As we’re in the early planning stages of building a new library facility (and raising the money to pay for it), it’s been so energizing to see how many people in our community are excited and want to help. That’s what they ask–how can I help?
And the short answer right now is please join the Friends of the Berryville Public Library.
I usually write here from my perspective as a staff member at the Berryville Library, but I’m going to switch sides, if you will, for today and write from my perspective as a board member for our Friends of the Berryville Library group.
I’m probably not the best person to write a post about heroes in literature. As I’ve mentioned on here before, I’m usually much more drawn to the supporting characters or the, ahem, villains than the heroes. But every now and then, like a normal person, I really do like the protagonist of the story.
And to that end, since the Great American Read is going to be airing its episode about heroes next week on September 25th, now’s the perfect time to explore a little more about literary heroes.
Next Tuesday, September 18, the first of the themed Great American Read episodes will air. Titled “Who am I?” it focuses on books about self-identity and characters’ journeys. These themes are the classic catalysts of coming-of-age stories, which are admittedly one of my favorite genres. One of the ideas broached in the episode is that of reading a book at the right time.
This past weekend, Forbes published an op-ed that advocated for libraries being shut down and replaced by Amazon bookstores, all in the name of saving people tax money. Due to widespread public outrage, the piece has apparently been pulled, though it is still preserved on the Wayback Machine. I wrote this response while the article was still on Forbes’s website, and we are still posting it because we want to educate people about the role of public libraries and their very real value to their communities.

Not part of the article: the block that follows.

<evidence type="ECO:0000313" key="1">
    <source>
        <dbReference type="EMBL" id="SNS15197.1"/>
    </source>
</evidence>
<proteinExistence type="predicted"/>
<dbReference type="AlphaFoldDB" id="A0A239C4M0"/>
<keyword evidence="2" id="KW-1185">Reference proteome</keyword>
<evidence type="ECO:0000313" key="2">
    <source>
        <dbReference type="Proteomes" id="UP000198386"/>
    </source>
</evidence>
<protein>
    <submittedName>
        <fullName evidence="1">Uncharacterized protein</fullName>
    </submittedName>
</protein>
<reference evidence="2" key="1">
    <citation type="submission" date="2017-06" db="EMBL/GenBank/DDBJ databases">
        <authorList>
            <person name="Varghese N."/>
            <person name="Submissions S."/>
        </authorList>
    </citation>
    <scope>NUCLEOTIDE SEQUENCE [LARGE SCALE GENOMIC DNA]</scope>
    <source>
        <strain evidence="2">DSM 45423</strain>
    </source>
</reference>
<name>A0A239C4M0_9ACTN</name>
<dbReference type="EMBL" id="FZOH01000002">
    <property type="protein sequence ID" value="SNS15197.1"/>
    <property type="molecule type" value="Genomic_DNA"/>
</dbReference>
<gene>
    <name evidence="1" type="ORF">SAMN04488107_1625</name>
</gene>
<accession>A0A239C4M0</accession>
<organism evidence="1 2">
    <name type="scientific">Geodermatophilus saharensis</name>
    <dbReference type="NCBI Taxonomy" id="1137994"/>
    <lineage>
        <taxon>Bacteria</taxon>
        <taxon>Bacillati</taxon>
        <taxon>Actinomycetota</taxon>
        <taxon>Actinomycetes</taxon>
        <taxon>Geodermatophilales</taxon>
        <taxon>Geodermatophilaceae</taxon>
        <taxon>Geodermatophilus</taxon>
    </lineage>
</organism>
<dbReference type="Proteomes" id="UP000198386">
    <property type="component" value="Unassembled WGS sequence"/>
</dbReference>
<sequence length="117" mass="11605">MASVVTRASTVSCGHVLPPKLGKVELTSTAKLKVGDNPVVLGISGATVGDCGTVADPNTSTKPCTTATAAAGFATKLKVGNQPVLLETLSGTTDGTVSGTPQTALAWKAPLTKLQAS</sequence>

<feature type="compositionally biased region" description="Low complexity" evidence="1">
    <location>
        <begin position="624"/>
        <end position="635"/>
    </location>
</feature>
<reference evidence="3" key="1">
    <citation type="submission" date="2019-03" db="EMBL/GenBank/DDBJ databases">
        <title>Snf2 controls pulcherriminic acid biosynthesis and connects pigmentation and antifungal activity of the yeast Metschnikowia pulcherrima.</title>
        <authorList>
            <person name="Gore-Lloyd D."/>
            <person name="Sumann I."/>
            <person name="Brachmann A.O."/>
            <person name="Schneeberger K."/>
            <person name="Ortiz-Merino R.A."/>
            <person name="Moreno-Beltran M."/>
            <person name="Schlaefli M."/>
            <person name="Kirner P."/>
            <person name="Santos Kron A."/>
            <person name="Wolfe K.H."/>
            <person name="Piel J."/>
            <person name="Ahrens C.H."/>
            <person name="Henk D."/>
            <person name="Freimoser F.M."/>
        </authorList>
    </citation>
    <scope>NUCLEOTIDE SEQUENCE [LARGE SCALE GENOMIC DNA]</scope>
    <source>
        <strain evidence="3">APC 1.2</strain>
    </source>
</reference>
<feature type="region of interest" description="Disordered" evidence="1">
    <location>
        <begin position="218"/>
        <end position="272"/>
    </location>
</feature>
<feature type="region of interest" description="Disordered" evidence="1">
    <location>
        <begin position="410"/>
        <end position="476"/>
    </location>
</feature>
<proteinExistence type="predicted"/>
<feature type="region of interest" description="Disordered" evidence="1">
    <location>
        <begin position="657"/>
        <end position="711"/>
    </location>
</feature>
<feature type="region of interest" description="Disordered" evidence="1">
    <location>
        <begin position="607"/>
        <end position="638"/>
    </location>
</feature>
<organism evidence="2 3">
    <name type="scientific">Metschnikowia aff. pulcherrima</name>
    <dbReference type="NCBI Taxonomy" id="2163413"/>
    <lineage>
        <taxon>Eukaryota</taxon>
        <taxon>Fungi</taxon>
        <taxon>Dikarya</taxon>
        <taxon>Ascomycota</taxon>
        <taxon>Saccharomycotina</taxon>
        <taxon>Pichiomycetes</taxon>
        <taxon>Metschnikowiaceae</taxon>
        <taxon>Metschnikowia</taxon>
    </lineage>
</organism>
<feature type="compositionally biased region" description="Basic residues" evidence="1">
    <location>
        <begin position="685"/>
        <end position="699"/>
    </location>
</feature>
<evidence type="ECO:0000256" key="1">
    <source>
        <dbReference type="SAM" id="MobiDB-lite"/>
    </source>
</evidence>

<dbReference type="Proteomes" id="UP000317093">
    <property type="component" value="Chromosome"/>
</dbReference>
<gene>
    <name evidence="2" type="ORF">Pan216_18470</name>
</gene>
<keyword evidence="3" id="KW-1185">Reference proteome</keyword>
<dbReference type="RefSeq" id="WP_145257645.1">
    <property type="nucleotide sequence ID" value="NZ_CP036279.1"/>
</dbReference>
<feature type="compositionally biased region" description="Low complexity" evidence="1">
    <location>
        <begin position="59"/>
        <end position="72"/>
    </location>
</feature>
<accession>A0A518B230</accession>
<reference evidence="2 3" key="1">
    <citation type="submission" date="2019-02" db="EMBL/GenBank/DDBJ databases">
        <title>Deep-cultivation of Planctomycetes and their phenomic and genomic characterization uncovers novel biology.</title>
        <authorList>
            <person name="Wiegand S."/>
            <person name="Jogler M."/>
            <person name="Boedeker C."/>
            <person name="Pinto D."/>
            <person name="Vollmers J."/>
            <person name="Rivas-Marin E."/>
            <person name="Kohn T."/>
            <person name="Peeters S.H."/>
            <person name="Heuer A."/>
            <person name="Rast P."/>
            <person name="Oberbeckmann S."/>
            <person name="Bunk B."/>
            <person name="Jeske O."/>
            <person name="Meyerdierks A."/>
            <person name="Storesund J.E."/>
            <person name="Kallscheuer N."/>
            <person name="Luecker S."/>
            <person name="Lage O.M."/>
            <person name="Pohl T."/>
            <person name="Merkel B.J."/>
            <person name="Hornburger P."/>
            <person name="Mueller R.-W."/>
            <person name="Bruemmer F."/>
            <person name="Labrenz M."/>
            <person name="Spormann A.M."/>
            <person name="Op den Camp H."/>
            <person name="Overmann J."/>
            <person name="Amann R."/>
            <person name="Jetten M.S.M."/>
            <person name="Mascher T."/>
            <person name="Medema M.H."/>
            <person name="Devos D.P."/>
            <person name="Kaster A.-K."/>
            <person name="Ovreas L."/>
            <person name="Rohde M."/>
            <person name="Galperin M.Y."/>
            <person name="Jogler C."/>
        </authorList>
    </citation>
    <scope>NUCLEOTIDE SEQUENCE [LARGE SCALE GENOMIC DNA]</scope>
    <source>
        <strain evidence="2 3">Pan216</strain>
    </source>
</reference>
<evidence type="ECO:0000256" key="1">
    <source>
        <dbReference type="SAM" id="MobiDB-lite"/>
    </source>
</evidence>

As someone who has spent the last 10 years working for the Berryville Public Library and is currently a member of our Friends of the Library board, I was horrified by the measures the Forbes editorial recommended. But I was also disturbed by the number of misconceptions that Panos Mourdoukoutas, the author of the piece, seems to have about what libraries actually do and the services they provide their communities.
He notes that in the past libraries provided resources like books, magazines, and journals, as well as quiet research places, comfortable places to enjoy books, space for community events, video rentals, and free internet access. However, according to his reasoning, these things can all be sought elsewhere, including Starbucks and Amazon bookstores.
I have been hearing these doom-and-gloom pronouncements about how outdated libraries are and how they are shortly on their way toward the fate of dinosaurs and dodos since I was first hired by a library. Inevitably, I have always found that they are perpetuated by people who have outdated ideas of what libraries do.